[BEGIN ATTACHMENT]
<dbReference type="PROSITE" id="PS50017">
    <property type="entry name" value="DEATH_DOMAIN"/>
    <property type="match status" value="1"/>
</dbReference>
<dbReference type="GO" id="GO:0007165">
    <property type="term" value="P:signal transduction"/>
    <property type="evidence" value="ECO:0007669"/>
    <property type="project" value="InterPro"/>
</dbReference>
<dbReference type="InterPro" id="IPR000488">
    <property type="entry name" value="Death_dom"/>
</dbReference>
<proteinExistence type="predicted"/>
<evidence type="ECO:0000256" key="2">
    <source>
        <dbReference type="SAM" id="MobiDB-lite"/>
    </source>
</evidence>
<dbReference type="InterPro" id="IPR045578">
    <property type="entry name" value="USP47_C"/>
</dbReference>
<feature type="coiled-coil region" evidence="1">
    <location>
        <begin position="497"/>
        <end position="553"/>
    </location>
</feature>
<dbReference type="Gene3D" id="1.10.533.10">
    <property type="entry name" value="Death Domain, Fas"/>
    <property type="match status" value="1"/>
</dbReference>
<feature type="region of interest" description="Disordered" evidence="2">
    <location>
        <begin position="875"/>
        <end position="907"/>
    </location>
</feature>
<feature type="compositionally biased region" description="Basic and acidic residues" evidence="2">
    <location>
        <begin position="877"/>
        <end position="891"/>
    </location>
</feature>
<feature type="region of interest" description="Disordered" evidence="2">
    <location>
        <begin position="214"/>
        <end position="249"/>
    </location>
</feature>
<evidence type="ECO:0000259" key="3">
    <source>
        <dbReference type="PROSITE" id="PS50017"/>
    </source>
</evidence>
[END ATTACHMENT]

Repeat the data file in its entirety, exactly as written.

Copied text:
<dbReference type="PROSITE" id="PS50017">
    <property type="entry name" value="DEATH_DOMAIN"/>
    <property type="match status" value="1"/>
</dbReference>
<dbReference type="GO" id="GO:0007165">
    <property type="term" value="P:signal transduction"/>
    <property type="evidence" value="ECO:0007669"/>
    <property type="project" value="InterPro"/>
</dbReference>
<dbReference type="InterPro" id="IPR000488">
    <property type="entry name" value="Death_dom"/>
</dbReference>
<proteinExistence type="predicted"/>
<evidence type="ECO:0000256" key="2">
    <source>
        <dbReference type="SAM" id="MobiDB-lite"/>
    </source>
</evidence>
<dbReference type="InterPro" id="IPR045578">
    <property type="entry name" value="USP47_C"/>
</dbReference>
<feature type="coiled-coil region" evidence="1">
    <location>
        <begin position="497"/>
        <end position="553"/>
    </location>
</feature>
<dbReference type="Gene3D" id="1.10.533.10">
    <property type="entry name" value="Death Domain, Fas"/>
    <property type="match status" value="1"/>
</dbReference>
<feature type="region of interest" description="Disordered" evidence="2">
    <location>
        <begin position="875"/>
        <end position="907"/>
    </location>
</feature>
<feature type="compositionally biased region" description="Basic and acidic residues" evidence="2">
    <location>
        <begin position="877"/>
        <end position="891"/>
    </location>
</feature>
<feature type="region of interest" description="Disordered" evidence="2">
    <location>
        <begin position="214"/>
        <end position="249"/>
    </location>
</feature>
<evidence type="ECO:0000259" key="3">
    <source>
        <dbReference type="PROSITE" id="PS50017"/>
    </source>
</evidence>